Earlier today someone sent me an interesting article they found on why prayer. This is not your average little talk about prayer. It’s not about all the things we often bring to mind about communion with God. We always talk about bringing our needs to Him. We talk about listening to His guidance, and understanding our place in God’s world. This is different. This asks the question “why prayer”….why should we pray at all?
This is about praying when you really don’t want to or think it’s just not worth it. It’s about praying when you feel like your prayers go unheard, or, if you’re an atheist . . .
Here’s the story about “Why prayer?”:
An apparent atheist was surprised by the response issued by an advice columnist after writing a letter to him. He was writing to ask for help in convincing his family that prayer is “mumbo jumbo”.
“My older brother was diagnosed with cancer last week. My whole family is freaking out and trying to deal with the news. Everyone is trying to find different ways to help, but something my grandmother said really got me angry. She said we should all just ‘pray for my brother,’ like prayer would actually save his life.
I got into a fight with my grandmother and the rest of my family about this and now I feel worse than ever. I need to get them to see that praying and religious mumbo jumbo doesn’t help.”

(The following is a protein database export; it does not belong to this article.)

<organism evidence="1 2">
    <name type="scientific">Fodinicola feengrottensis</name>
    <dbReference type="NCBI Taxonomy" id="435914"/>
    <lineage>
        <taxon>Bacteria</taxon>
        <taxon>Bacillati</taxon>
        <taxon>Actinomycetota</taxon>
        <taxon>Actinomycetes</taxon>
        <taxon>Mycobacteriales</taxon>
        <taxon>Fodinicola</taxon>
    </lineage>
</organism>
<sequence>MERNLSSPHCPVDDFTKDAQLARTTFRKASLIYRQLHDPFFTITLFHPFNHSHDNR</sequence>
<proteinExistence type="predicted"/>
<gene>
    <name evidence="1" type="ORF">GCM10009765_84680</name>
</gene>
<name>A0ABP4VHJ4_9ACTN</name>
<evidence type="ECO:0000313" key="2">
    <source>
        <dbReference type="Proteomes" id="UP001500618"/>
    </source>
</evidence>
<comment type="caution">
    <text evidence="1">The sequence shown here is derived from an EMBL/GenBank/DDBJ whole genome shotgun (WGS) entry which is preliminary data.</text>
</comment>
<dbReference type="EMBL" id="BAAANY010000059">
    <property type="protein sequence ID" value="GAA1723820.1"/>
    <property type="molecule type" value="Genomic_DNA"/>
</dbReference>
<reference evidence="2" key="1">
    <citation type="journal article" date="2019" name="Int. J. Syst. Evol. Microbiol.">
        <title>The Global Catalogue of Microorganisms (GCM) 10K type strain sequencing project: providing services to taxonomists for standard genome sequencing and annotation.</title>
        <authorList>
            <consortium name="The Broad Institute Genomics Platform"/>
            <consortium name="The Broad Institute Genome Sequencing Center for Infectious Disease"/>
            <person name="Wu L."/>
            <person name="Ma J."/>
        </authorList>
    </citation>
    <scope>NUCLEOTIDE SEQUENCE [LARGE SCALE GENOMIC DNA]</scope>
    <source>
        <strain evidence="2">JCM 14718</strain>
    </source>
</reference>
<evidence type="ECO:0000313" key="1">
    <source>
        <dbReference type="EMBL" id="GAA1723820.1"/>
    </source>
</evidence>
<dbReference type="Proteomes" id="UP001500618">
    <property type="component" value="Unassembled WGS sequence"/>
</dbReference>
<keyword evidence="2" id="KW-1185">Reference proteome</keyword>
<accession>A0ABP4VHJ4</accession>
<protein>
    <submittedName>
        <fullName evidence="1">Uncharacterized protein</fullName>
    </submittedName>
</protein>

The respondent said he was “deeply sorry” about the brother’s diagnosis. He continued to explain that “the idea of ‘praying’ is a lot less complicated. He explained prayer is a lot more powerful, and a little different than you may realize.”
This was the response:
“Prayer is a type of thought. It’s a lot like meditation. — It’s a type of very concentrated mental focus with passionate emotion directed towards a concept or situation, or the lack thereof. But there’s a special X-factor ingredient that makes ‘prayer’ different than meditation or other types of thought. That X-factor is humility. This is the most seemingly contradictory aspect of prayer and what many people dislike about the feeling of praying.
‘Getting down on your knees’ is not about lowering your power or being a weakling. Kneeling is about showing respect for the size and grandeur of what we call existence. — It’s about being humble in the presence of the vastness of life, space, and sensation. It’s acknowledging our extremely limited understanding of what it all really means.”
So, next time you think about someone who doesn’t know a thing about prayer or what it means: show them this story. Perhaps it will allow them the opportunity to be humbled before God and just pray.
Susan Malphurs is the Executive Vice President of the Malphurs Group, an HR, Outreach, and Leadership consultant, blogger at malphursgroup.com/blog, wife, mother, and grandmother. | @susanmalphurs